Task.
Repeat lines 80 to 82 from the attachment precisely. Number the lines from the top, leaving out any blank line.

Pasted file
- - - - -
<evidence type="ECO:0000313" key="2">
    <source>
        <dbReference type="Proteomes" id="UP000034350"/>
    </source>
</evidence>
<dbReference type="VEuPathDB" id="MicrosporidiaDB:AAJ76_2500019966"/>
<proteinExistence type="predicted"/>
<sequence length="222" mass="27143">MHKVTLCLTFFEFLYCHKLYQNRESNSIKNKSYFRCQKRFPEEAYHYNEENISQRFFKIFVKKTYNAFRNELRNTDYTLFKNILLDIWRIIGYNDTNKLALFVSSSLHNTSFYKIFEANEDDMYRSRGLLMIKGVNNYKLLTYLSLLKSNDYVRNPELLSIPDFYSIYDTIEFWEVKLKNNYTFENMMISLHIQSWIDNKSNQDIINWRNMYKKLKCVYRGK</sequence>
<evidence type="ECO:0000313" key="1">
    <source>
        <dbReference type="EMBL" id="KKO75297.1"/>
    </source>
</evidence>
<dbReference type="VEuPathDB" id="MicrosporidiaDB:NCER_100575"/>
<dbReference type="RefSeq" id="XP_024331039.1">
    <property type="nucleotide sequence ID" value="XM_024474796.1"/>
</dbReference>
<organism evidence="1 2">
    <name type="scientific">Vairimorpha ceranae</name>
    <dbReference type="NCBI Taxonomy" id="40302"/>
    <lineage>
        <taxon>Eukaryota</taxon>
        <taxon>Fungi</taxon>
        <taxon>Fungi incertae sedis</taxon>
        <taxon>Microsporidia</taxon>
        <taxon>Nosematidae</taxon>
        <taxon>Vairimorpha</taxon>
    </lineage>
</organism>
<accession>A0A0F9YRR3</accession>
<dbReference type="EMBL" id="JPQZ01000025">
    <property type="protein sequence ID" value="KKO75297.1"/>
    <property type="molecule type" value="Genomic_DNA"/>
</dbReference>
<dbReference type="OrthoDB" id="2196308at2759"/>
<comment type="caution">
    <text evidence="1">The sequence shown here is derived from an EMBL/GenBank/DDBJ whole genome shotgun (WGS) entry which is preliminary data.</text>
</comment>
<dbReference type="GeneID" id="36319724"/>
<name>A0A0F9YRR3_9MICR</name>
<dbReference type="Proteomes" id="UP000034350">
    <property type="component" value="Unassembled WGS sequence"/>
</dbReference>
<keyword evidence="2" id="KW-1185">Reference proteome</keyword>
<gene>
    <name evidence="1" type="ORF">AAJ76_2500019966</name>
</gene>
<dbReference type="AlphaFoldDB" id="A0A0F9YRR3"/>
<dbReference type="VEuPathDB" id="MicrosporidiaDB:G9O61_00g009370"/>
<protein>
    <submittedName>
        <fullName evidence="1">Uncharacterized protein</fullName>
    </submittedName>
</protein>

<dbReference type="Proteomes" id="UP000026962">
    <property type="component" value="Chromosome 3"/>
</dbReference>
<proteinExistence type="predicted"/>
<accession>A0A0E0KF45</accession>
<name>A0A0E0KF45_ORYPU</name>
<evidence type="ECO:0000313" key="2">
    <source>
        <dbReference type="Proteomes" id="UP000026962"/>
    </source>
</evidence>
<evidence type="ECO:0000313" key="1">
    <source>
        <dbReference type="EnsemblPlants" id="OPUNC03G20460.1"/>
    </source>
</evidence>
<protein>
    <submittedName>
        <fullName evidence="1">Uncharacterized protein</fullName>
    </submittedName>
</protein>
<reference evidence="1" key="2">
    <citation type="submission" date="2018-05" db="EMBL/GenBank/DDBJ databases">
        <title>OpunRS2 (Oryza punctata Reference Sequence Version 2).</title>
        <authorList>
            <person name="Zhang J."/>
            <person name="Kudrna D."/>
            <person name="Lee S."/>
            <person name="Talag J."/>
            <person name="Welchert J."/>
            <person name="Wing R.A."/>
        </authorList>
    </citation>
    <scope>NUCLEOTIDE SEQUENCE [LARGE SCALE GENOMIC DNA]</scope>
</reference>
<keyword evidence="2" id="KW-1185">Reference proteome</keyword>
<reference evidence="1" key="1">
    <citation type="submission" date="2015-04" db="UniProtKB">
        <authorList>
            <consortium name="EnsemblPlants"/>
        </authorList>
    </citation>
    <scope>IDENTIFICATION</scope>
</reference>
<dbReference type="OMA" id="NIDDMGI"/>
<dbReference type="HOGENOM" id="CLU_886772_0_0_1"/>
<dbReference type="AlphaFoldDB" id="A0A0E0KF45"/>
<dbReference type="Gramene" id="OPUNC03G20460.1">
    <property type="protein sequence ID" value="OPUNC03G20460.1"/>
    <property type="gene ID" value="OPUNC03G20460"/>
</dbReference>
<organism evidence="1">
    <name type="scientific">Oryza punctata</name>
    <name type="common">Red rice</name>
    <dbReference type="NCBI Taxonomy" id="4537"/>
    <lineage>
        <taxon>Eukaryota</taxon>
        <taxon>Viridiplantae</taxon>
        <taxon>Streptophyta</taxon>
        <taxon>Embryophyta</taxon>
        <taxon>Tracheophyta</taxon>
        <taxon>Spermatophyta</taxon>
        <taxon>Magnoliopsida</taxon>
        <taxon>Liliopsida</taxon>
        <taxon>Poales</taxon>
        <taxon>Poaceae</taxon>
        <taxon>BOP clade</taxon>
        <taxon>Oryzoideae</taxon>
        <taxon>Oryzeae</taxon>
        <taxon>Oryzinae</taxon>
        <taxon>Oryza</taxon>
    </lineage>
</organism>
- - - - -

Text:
            <person name="Zhang J."/>
            <person name="Kudrna D."/>
            <person name="Lee S."/>